Level 5 docs are for paid subscribers and are fully supported by paid staff.

Docs should have tabs. The official published version, the current working version, and the suggested edits tab.

likelihood and severity are ratings on how common the issue is and how bad it is when it happens. These scores allow for prioritizing documentation issues.

difficulty is a rating of how difficult the editor thinks the job is. 1’s may be simple spelling and grammar errors, where level 5 is a complete rewrite of a major documents. This is used to help assign volunteers and staff appropriately.

Thats a start on a high level system.

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Gosh, hello. I don’t typically pop by but I’ve seen enough of people struggle to try to update the documentation as a means of trying to contribute in my short time of being here so I’ll chime in. For Rhys’ sanity, I guess I’m addressing:

By adding in a little more ‘data’ on how I suspect community documentations ended up rotting, and what we could do - even if it’s a some low hanging fruit of a solution - to fix this

I actually think there are many of these sort: I think that the biggest source of bite-sized or entry level documentation tasks come from people who happen to’ve used a wiki link, and realized from their interactions that there is an outdated error.

We’ve seen people bring up errors (if they even thought to make things known on a communication platform) via askUbuntu, this discourse (myself included one time) - but most effectively the ubuntu-docs mailing list

The problem isn’t necessarily knowing what needs to be changed in itself: Their main challenge is to figure out how to edit the documentation. Which results in them having to wrangle not only the outdated user interface of Launchpad, but to gather some courage to try to join the Wiki Editors team. When I first installed Linux on my new laptop, having primarily had a background straight out of uni in closed-source, make-a-profitable-product-first,-sod-the-other-priorities, this was a really draining process - even if it wasn’t the most technically challenging. It rightfully signalled that trying to contribute to Ubuntu is currently an uphill battle for newcomers, and I should wait till I had absorbed a little more quietly.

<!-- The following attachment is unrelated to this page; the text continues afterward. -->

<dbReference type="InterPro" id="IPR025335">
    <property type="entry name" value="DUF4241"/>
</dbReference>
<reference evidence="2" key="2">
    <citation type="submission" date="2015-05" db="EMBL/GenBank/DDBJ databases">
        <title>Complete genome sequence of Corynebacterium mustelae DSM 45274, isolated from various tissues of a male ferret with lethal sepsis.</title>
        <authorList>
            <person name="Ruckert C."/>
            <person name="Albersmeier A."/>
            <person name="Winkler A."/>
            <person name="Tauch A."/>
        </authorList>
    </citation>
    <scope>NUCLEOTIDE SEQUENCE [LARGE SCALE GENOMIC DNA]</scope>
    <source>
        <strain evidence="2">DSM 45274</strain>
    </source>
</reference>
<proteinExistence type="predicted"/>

While this might be true, I think that people who’ve contacted the ubuntu-docs mailing list had the right idea at the best place to get an documentation error known and fixed. I’m not sure if there is a need for someone to be wholly in charge, just that people who didn’t have access to fix the docs know that they could let someone know who can. Documentation fixes are on the whole, just requiring small changes here and there - the recent need to replace all freenode links to libera being a good example of that. Something like the ubuntu-wiki could be managed as a ‘whole’ mailing list at the moment.

So I had a really simple suggestion to solve this: Could we just have a little, fairly visible sign on the Ubuntu-Wiki that people with amendments should either feel free to apply to join the Wiki Editors group - or to direct them to the mailing list (or potentially even the discourse) to let someone know to edit it?

I think that if we try to solve these little problems from the perspective of a new user, it would start to highlight what needs to be prioritized first. Ubuntu is a highly visible open source product after all, I’m sure many have thought of contributing but got overwhelmed with quite what this all entails in 2021

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I would like to solve the little problems on a long-term basis.

Yes, getting people to make suggestions is absolutely necessary.

Getting things into an order that will support volunteers and staff is necessary.

but i have been around this long enough to know that we really need a comprehensive fix that is designed to take everything into account.

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This is something we could possibly do with a Wiki banner that would then point to a static site with exactly these directions, if not things like style guidelines, best practices, etc.

I want to tag @rhys-davies here since you’ve been chatting with our new Director of Documentation! @5g3-steven-7tv I want to thank you so much for all your energy and ideas, and I am hoping that having this new Director will make it easier to organize documentation efforts on the Canonical side of things, and to find ways to work together with the community to address some of the concerns you brought up, among others.

I also think it makes sense, like @HayashiEsme said, to think of steps we can take now, even with these larger goals in mind, that can not only make the documentation more updated and useful, but even help pave the way for future improvements. Because I agree that a comprehensive fix is needed, but that is going to take considerable time and coordination between Canonical employees and community volunteers. Focusing on the community side of documentation might not be that big fix you were imagining, but it will be a tremendous improvement to Ubuntu

I assume you replied to this part of @HayashiEsme’s comment: